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The winery is open for free tasting, free tours and wine sales:
(April 20, 2017 through November 26, 2017):
Our tasting room will be open Saturdays and Sundays, noon to 5pm.
(December 3, 2016 through April 16, 2017):
Our tasting room will be open on Saturdays and Sundays, noon to 4:30pm.
The winery is available by appointment at other times or for groups larger than 10 people
(505)867-3062 or email firstname.lastname@example.org
See our events page for a list of activities at the winery throughout the year.
ANASAZI FIELDS WINERY sits on the western edge of the old village of Placitas in the northern foothills of the
Sandia Mountains, a scenic twenty minute drive north of Albuquerque. Orchards and vineyards surrounding the winery
are watered by a spring-fed irrigation system that dates back over a thousand years to a time when the Anasazi people
farmed the Placitas Valley. Nearby are petroglyphs which we have reproduced on our wine labels.
Vintner Jim Fish and his partners hand-craft dry table wines from locally-grown apricots, peaches, plums, wild cherries
and other fruits. Unlike most "fruit wines", our wines are NOT SWEET dessert wines. Their delicious dryness makes them the
perfect accompainment to any meal. We also produce one estate red grape wine, Synaesthesia; serveral blends of New Mexico
grape wines with one of our old fruit wines, e.g., Rojo Seco, a blend of Syrah and wild cherry; and an off-dry Cranberry wine.
See our wines page for a complete list of our unique and adventurous wines.
One of our primary goals is to help preserve the agricultural nature of the small villages of Northern New Mexico by
producing excellent wines from the fruit grown here for centuries.|
Sangre de Puma
There are two native cherries found in Northern New Mexico: chokecherries (prunusvirginiana)
and bitter or wild cherry (prunusemarginata). For centuries, both have been used for homemade wine.
A number of wineries in the U.S. make a chokecherry wine. As far as I know, Anasazi Fields is the only
commercial winery in the world making a wine from 100% prunusemarginata.
I made my first batch of wild cherry wine in 1991, back in the hobby wine days, before the hobby got out of control.
In fact, the wild cherry wine was a major factor in the hobby getting out of control. Early on, I realized that a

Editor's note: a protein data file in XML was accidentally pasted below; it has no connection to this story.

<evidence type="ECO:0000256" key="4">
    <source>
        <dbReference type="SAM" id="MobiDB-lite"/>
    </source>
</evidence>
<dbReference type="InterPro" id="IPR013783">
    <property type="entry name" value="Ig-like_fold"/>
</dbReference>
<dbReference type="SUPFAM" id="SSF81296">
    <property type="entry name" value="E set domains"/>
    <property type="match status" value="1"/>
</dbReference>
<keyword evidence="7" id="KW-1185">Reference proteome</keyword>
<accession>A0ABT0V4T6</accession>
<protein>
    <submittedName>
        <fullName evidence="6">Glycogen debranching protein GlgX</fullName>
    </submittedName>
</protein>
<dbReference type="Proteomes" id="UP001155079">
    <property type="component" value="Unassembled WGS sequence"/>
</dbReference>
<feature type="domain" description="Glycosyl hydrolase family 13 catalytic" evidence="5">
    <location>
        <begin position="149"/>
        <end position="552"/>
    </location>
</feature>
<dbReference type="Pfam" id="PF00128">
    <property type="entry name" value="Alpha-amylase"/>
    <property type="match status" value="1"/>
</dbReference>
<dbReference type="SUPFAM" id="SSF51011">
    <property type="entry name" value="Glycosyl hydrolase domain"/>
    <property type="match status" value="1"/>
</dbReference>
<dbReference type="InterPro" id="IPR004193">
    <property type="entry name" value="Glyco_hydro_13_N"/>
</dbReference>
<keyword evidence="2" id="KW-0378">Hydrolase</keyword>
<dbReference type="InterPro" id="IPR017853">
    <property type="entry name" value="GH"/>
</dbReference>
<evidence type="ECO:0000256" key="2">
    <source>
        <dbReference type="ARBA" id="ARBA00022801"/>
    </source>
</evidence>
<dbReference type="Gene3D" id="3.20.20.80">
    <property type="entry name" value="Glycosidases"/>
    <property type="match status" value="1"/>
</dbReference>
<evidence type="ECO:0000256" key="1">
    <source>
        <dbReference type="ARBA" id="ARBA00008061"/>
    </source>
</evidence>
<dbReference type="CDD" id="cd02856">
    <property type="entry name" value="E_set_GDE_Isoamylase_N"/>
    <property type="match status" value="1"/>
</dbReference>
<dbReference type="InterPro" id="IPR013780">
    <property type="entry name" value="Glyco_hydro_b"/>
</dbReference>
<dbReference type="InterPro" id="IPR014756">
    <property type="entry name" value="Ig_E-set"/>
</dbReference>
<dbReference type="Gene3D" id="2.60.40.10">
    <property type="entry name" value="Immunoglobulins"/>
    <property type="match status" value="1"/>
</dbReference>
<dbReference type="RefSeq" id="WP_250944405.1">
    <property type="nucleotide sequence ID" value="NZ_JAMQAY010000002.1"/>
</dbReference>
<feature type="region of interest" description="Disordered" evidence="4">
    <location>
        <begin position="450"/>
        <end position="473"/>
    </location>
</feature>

big red-style table wine made from the wild cherries of Placitas could be special. I started locating groves around
the village and asking permission to pick. Each year, the batch would be a little bigger than the year before.
Furthermore, the wine kept getting better, with each batch, and each batch with age.
Our wild cherry wine, which we now call Sangre de Puma, is one of our signature wines. Most of the cherries for
this wine come from our orchard, Wild Cherry Farm. We purchased the property in 1998 specifically because of an
existing wild cherry grove. Since we have had the property, we have more than quadrupled the wild cherry production
by transplanting seedlings from the original grove into old alfalfa fields and by allowing the original grove to expand.
This year, we started picking the wild cherries at the farm on June 18. By June 23, we had 200 pounds of cherries
in the fermentation tank. We added 50 pounds of dextrose and inoculated it with yeast. We kept adding freshly picked
cherries to the batch until the final picking on July 14, at which point we had a total of 1633 pounds of wild cherries.
An additional 50 pounds of dextrose was added to the batch on June 30.
On August 3, the alcohol level in the fermentation tank had reached 8.7%. Another 50 pounds of dextrose was added.
On August 17, the alcohol was 10%. We added another 50 pounds of dextrose on that day and another 50 pounds on August 25.
On September 7, Gerard tested the alcohol at 12.2%.
On Monday, September 26, Shayla and I spent all day straining and pressing the fermented wild cherries. We got 150 gallons
of beautiful Sangre de Puma. We sealed it up in a stainless steel tank with about a gallon of lightly toasted French oak chips. Success!
THE GOOD LIFE
©2004-2017 Anasazi Fields Winery All rights reserved. Last updated: Oct., 2017
Petroglyphs by Betsy James